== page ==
Back in the good old days, when electrical engineers were electrical engineers, life was a whole lot simpler. They designed the hardware and threw it over the wall to the software guys. The software guys would do their part, and when the system didn't work properly, they each blamed the other group. Being as it was way cheaper to make the fixes in software rather than hardware, the software guys always had to make the system work, regardless of which side of the wall the errors actually occurred on. They grumbled, but they usually got the system working. Such a phenomenon went on through about the 1980s, give or take a few years, depending on the application.
The next phase to be ushered in was concurrent hardware and software design, thanks to concepts like simulation. This allowed the software to be written before the hardware was complete, so both the hardware and software could be tweaked along the way when necessary. The result was a better final product, a quicker time to market, and less contentiousness between the two groups.
Phase three, at least in my timeline, is where different disciplines of engineering were required to communicate through all phases of design. To a large extent, we are still in this phase. Now, designers of various applications are all converging and operating on a project simultaneously. In most cases, those engineers are responsible for tasks that were previously handled by a "specialist." An example of this is where the EE is doing mechanical engineering and vice versa.
Now we have automotive engineers, biomedical engineers, aerospace engineers, materials engineers, computer engineers, software engineers, and the list goes on. As an aside, is there a difference from today's computer engineer, which used to be a software developer, and before that was a software programmer?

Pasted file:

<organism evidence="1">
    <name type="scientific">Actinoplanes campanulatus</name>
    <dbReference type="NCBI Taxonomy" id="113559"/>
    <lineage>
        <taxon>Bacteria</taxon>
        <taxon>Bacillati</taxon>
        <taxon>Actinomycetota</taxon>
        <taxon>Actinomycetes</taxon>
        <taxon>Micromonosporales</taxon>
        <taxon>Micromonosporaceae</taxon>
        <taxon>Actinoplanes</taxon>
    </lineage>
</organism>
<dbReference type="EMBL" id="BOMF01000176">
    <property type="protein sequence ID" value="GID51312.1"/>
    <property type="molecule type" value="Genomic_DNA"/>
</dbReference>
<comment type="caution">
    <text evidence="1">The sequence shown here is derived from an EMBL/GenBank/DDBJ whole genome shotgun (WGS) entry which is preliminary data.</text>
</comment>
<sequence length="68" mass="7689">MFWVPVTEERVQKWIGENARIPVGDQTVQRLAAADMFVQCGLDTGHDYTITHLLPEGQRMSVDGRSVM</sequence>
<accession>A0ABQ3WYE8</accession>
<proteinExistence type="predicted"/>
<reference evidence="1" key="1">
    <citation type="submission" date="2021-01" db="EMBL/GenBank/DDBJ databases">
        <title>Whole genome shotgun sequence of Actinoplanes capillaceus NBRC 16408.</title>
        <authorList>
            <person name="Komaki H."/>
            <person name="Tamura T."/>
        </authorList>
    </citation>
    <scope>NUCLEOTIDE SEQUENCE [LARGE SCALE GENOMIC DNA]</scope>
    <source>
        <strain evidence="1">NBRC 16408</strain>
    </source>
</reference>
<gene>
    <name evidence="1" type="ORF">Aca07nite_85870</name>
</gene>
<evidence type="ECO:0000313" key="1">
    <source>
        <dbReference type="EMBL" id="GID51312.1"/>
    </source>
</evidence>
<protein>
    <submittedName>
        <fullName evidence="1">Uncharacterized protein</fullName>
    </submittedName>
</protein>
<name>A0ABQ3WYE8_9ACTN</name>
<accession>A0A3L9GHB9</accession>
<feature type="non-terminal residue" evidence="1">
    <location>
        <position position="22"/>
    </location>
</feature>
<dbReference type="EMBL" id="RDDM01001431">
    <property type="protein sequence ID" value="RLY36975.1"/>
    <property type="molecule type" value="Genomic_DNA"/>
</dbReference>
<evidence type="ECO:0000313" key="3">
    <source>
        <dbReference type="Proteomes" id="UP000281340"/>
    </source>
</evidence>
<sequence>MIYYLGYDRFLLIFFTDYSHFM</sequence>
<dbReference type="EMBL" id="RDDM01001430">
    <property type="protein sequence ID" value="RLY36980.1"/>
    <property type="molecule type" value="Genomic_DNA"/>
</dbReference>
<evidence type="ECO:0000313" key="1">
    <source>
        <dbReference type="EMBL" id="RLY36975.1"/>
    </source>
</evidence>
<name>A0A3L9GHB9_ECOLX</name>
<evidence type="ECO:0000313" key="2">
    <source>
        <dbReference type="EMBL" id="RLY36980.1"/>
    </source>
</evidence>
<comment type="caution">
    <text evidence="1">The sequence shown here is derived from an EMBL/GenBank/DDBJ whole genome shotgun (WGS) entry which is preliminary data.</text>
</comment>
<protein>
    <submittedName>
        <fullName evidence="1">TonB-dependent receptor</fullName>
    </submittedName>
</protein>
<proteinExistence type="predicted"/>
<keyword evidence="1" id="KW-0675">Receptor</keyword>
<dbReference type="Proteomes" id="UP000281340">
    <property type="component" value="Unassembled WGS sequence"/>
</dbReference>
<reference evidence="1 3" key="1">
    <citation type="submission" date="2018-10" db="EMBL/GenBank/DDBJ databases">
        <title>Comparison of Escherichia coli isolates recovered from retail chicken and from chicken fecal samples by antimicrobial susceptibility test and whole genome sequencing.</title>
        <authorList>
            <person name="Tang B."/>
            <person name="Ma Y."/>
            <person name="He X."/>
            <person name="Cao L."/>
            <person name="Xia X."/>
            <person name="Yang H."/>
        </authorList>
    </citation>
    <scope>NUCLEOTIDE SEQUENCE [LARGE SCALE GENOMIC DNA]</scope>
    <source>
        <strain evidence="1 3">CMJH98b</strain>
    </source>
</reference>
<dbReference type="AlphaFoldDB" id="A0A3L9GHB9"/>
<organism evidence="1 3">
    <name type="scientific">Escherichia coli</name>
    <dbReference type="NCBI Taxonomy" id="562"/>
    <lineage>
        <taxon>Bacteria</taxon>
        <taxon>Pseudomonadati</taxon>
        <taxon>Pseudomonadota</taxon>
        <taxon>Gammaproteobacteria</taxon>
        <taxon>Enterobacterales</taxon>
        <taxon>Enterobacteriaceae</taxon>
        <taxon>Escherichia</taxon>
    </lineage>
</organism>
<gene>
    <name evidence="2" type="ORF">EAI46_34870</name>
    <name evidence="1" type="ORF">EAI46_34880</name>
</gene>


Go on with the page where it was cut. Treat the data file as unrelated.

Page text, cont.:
These folks clearly all see themselves as engineers, or designers as a similar term. However, they likely cross many or all of the original disciplines. Their work may not require them to actually perform the functions of the disparate groups, but you had better believe that they need to be aware of them -- in most cases, intimately aware.
What's the next phase? Is it where we are just "engineers," rather than being associated with a particular discipline at all? Here's a very interesting quote I lifted from a blog site called drawar.com:
Designers evoke great delight in their work. Engineers provide utilitarian value. My original training was that of an engineer and I, too, produce practical, usable things. The problem is that the very practical, functional things I produce are also boring and ugly. Good designers would never allow boring and ugly to describe their work: they strive to produce delight. But sometimes that delightful result is not very practical, difficult to use, and not completely functional.
When I first saw this, I was kind of insulted. But (unfortunately), the more I thought about it, the more true it seems to be. My training was also as an engineer, and I was trained to design practical things, not glitzy or glamorous products.
What's your take? Let us know in the comments section below.